Jordan Bruner Bringing No Nonsense Mentality to Tuscaloosa
Original Source: https://www.si.com/college/alabama/player-development/alabama-crimson-tide-basketball-yale-grad-transfer-jordan-bruner-bringing-no-nonsense-mentality-to-tuscaloosa
BamaCentral caught up with the coveted grad transfer to discuss his decision to join Alabama and his expectations for next season.
After the University of Alabama men’s basketball team lost to Vanderbilt at home on March 3, coach Nate Oats called for a change in the culture.
“You look around here and you have to build a culture where this stuff is unacceptable,” Oats said after that 87-79 defeat. “And we do not have it there yet. We have more work to do.”
Four days later, the team would play its regular season finale at Missouri and lose, 60-59, in its worst offensive outing of the year.
Before the cancellation of the SEC tournament, the hope was that the team could use its game against Tennessee and potentially, in the next round against Kentucky, as confidence boosters going into postseason play, likely in the NIT.
With the COVID-19 outbreak, that never happened. But what the absence of organized basketball has done, is give Oats and his staff a head start on completing the work he mentioned after the game against the Commodores — roster overhaul.
Fast forward a little over a month later, three Crimson Tide players are testing the NBA draft waters (Kira Lewis Jr., John Petty Jr., Herbert Jones) and the program has received four new verbal commits in the span of three weeks.
First it was 2020 five-star guard Joshua Primo, then JUCO transfer Keon Ellis, 2020 three-star forward Darius Miles, and lastly, on Friday, highly touted Yale grad transfer Jordan Bruner announced he would be coming to Tuscaloosa for his last year of eligibility, putting the exclamation point on Alabama’s recent blazing hot streak on the recruiting trail.
Bruner spoke with Bama Central following his decision.
“The system was the main thing,” Bruner said. “But just the time Coach Oats took to explain the vision he has for what I can come in and, the things that he saw in terms of how I could fit and the things I can add to the team.”
Nearly averaging a double-double this past season (10.9 points and 9.2 rebounds) to go along with 3.8 assists a game, Bruner was a First Team All-Ivy selection. The 6-foot-9 forward helped lead the Bulldogs to a 23-7 record and an Ivy League championship.
“It is really hard to guard me because I am a mismatch,” Bruner said. “So if you put a smaller guy on me, I can post up and if you put a bigger guy on me, I can drive by him. The biggest thing is my ability to pass and help other guys on the team get easier shots and create a little bit, while still being able to space the floor and knock down some shots.”
Within the first three hours of entering the transfer portal on March 18, Bruner heard from 25 schools. In total, 55 schools reached out to him in some capacity for his services. One of the first and most persistent coaches to call him was Oats.
“I watched a lot of film and looked at all of the rosters,” Bruner said. “I tried to see what guys I would feel comfortable playing with and what coaches had done in the past. There was a lot of work put into it.”
Bruner was meticulous and took his time narrowing down his schools until he reached a final three of Baylor, Maryland, and Alabama.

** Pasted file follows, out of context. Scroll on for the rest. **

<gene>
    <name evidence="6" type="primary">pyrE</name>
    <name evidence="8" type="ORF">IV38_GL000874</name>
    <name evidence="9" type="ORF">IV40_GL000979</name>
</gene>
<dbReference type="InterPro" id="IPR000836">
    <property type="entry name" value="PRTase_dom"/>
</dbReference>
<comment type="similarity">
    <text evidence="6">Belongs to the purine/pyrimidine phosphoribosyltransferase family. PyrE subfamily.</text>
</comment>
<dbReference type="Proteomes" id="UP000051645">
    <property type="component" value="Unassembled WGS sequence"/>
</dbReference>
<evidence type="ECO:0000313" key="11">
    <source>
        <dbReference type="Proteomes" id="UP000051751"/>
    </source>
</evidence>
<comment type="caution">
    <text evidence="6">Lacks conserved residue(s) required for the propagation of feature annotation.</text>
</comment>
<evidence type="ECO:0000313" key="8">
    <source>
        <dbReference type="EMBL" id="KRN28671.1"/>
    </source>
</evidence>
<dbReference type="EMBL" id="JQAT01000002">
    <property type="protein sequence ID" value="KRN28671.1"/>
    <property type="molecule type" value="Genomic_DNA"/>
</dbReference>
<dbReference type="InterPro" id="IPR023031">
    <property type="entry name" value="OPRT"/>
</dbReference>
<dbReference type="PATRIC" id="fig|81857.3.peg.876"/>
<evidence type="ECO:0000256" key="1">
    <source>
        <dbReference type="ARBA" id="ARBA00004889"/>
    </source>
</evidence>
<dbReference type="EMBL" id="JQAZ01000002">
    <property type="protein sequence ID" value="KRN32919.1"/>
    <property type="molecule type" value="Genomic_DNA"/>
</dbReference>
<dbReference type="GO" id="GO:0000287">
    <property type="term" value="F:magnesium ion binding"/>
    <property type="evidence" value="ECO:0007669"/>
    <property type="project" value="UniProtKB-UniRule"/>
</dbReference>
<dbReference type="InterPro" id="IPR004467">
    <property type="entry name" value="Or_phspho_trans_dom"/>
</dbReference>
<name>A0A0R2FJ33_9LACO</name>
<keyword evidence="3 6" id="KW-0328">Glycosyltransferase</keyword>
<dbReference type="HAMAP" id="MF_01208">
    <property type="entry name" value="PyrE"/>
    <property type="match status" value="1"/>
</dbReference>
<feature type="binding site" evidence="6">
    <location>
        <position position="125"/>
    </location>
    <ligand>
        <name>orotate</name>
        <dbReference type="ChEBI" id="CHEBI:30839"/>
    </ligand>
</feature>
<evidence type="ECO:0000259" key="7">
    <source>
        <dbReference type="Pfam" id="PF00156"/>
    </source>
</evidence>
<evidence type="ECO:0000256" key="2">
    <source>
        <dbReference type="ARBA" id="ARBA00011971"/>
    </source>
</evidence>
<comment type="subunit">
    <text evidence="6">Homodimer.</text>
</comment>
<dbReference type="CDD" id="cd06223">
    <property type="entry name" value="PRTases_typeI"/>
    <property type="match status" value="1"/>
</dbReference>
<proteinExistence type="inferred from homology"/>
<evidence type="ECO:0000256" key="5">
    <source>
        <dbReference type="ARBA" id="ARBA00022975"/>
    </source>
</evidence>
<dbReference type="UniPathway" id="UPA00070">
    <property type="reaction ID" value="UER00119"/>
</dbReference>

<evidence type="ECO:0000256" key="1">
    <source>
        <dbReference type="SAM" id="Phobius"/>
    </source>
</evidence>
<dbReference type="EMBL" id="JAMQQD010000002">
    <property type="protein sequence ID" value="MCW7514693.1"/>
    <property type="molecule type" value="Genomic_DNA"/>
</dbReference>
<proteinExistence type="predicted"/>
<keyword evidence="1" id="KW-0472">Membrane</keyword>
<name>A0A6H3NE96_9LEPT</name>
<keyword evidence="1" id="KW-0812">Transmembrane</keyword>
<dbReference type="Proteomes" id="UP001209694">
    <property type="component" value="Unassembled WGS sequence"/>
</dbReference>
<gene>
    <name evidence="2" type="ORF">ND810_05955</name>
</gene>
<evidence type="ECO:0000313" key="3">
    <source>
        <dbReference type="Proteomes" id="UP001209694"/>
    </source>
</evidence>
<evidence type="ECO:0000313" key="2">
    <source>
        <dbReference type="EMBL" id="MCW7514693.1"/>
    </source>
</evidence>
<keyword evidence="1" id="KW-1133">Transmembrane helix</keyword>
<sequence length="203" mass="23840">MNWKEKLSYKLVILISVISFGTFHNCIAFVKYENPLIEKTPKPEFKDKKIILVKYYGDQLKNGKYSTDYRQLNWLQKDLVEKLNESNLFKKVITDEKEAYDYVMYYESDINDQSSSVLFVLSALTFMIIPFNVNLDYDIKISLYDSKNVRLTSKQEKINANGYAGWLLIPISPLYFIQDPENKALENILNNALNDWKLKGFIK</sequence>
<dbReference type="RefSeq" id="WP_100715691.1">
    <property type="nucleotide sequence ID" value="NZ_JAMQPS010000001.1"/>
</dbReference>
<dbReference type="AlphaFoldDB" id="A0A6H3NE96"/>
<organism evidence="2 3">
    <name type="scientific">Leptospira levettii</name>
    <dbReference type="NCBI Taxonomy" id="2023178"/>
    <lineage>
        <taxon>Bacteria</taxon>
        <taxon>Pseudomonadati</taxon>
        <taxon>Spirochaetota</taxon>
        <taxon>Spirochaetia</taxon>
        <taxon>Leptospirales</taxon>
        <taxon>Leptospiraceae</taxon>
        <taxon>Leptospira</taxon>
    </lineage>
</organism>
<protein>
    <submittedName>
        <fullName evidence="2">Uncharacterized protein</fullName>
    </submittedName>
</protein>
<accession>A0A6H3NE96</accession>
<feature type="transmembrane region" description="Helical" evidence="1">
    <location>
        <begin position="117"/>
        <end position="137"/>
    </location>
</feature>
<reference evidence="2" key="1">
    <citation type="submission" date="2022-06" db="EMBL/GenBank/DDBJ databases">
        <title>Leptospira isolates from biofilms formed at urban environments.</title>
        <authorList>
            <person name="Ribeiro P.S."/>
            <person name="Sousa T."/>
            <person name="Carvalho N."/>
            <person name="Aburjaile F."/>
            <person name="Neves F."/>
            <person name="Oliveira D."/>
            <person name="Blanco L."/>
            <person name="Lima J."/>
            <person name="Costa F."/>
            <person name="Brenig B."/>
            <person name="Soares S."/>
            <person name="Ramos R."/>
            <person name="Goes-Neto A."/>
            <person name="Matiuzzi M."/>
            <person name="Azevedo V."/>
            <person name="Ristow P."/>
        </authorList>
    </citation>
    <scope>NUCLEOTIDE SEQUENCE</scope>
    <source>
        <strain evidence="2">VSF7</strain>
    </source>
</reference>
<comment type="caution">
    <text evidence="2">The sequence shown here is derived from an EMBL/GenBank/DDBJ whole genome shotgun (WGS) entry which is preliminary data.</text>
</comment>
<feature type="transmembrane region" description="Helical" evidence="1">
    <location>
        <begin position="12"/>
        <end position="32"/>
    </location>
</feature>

“All three were schools that I could see myself at,” Bruner said. “Really early on in the process, I could see myself at Alabama and that is what kept them in it. But at the end of the day, I prayed about it and this is where I felt like I was suppose to end up.”
Ultimately, the fast-paced, blue-collar product that Oats put on the court in his first season at the Capstone that won Bruner over. But, like Oats told local media in a teleconference late last month, they both are not here to go 16-15.
“There is no point when I step on the floor and expect to lose,” Bruner said. “Even when I was at Yale, and we were considered the underdog going into high major games, like I’m expecting to come in and win those games because I feel like I am the best player on the floor. I think I can do a lot more than I did at my previous school.”
The Columbia, S.C. native is the ‘old head’ in this recruiting class, which grad transfers are not factored into team rankings on different recruiting sites and the Crimson Tide already holds the 15th spot per 247Sports Composite. Bruner believes this could be a very special group.
“The guys I am coming in here with are pretty talented,” Bruner said. “I think we could have made it to the Sweet 16 at Yale this year. But coming into a program where Coach Oats recruited a lot of talent, there is no reason to think we can not make it further than the Sweet 16.”
Bruner has already been in contact with current Crimson Tide players, Jahvon Quinerly, Juwan Gary, and verbal commit, Primo.
When doing his film study, Jones was one of the guys who jumped out to Bruner and he said if he does decide to return to school, he would love to help him out in anyway he can on the hardwood.
“Herb is a dude that plays hard,” Bruner said. “He seems like a guy who do whatever he needs to do to win. He is a competitor and I love that about him. Before he got hurt, they were playing really well and beating a lot of teams.”
Bruner made his announcement on Instagram, mentioning that he has a goal of winning a national championship with Alabama. The mindset he is bringing to Tuscaloosa could very well be the missing piece to a program that has not gone further than the second round in the Big Dance since 2004.
“Those expectations are exactly what I said they are,” Bruner said. “I am going to come in and try to use my experience to hold guys accountable and try make sure that is the mindset of the whole team. We are to talented not to make a deep run in the NCAA tournament.”